Bacon is of course the meat in our bean and bacon soup. It gives it that unmistakable umami flavor so I do recommend leaving it in. However if you don't like bacon or don't have any, ham or chicken will do fine, or like I mentioned above, leave the meat out all together. The flavor profile will change but it will still be great.
The bay leaf, parsley, thyme and peppercorns tied up in cheese cloth is a classic cooks method of flavoring a soup, stew or sauce. It's in the little bag so you can pull it out if the flavor is strong enough but the dish is not done cooking. Just lay out your ingredients on a little square of cheese cloth, (crush the peppercorns a bit so the flavor comes out) and tie it up with cotton butchers twine.
The bag is not 100 percent necessary. You can toss the bay leaf and thyme leaves right in the soup and season with a little ground pepper, then add chopped parsley at the end. Don't add too much pepper at this stage, it's best to season lightly while cooking then add a bit more at the end if needed. You can add but you can't take away.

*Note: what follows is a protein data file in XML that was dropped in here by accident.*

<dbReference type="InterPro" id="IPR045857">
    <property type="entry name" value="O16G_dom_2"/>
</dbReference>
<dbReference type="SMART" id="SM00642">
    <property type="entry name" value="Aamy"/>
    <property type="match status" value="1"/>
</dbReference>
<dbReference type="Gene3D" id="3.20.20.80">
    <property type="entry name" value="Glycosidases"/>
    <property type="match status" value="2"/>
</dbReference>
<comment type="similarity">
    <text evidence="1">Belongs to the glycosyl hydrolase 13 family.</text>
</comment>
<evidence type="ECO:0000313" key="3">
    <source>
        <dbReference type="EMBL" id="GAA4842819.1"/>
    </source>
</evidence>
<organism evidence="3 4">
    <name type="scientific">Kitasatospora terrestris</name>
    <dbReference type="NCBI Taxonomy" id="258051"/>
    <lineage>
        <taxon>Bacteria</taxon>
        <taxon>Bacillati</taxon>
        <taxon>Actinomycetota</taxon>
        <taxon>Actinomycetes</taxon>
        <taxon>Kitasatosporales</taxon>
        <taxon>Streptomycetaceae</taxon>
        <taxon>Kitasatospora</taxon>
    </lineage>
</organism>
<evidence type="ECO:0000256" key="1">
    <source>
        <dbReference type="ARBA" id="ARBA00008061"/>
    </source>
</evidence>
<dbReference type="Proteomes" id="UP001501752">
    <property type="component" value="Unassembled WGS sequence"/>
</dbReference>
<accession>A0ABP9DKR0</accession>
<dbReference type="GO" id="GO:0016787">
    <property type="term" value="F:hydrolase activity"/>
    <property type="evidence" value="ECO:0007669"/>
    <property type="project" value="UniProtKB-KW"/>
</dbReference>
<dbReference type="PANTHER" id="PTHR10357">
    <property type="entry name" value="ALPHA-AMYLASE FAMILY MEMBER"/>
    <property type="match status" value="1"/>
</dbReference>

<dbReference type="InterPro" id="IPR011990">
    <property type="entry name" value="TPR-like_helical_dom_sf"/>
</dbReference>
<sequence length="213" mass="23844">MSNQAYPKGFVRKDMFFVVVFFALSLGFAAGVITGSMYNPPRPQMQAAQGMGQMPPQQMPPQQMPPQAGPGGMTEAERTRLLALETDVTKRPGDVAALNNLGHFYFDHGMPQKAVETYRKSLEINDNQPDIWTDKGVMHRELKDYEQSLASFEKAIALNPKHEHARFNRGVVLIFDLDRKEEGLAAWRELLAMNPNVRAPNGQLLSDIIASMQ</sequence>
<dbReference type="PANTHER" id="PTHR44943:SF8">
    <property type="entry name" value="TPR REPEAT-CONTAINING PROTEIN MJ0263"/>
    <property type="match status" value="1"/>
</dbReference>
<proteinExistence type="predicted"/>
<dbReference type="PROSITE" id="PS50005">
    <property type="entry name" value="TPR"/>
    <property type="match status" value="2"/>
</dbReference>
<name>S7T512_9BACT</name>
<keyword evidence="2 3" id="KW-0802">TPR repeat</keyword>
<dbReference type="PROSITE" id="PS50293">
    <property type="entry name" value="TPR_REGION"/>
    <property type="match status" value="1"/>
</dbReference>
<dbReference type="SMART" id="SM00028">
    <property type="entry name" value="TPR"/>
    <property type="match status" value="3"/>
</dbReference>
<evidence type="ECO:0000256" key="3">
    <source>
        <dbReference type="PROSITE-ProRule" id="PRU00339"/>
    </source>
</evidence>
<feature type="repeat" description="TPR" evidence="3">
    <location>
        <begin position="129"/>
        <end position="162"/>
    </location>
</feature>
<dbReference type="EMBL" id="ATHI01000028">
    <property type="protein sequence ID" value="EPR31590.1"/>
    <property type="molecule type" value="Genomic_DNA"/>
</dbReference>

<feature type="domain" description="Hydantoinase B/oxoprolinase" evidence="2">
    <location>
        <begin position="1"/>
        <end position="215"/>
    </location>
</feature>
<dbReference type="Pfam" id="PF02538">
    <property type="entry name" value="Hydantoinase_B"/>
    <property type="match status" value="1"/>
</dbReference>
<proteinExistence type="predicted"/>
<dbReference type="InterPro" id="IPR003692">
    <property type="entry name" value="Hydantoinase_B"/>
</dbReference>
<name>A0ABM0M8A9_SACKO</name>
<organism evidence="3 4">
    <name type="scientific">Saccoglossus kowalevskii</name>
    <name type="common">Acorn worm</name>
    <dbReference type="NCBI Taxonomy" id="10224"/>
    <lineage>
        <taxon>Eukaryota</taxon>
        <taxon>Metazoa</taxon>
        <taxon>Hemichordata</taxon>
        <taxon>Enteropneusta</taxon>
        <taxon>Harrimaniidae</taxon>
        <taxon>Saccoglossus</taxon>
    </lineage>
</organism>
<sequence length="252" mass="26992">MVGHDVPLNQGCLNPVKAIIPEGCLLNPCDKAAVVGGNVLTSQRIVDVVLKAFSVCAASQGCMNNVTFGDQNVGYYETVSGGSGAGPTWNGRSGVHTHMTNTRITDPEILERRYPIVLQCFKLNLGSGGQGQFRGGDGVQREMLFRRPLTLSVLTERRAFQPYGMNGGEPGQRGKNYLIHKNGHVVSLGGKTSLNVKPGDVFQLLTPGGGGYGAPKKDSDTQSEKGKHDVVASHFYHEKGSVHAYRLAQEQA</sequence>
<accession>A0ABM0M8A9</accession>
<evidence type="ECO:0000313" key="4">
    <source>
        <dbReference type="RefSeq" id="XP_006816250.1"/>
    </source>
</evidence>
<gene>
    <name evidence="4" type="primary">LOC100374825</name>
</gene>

The recipe calls for 2 tablespoons of gluten-free all purpose flour, to be added to the oil and vegetables after they've been sautéing for a few minutes. This is to thicken the broth and give it a good stick-to-your ribs hearty consistency. You can use any commercial all purpose gluten-free flour blend you like. The one I used is the Bulk Barn 1:1 baking flour which has xanthan gum in it. If you choose a flour without xanthan gum your soup may not thicken quite as much, or you may wish to increase the flour.
As another option, you can omit the flour and you'll have a clear, un-thickened soup which will be just fine, or you could wait until the very end and thicken your bean and bacon soup with a bit of corn starch. Just add a heaping teaspoonful of corn starch to a little water, stir it up and add it to the soup. Give the pot a stir and let it come to a boil for a few more minutes to cook the start and allow it to thicken. Soup thickened with cornstarch will be a little more clear and may not hold the thickening as well if it's stored in the fridge, but that's likely not a huge disaster. It won't affect the flavor.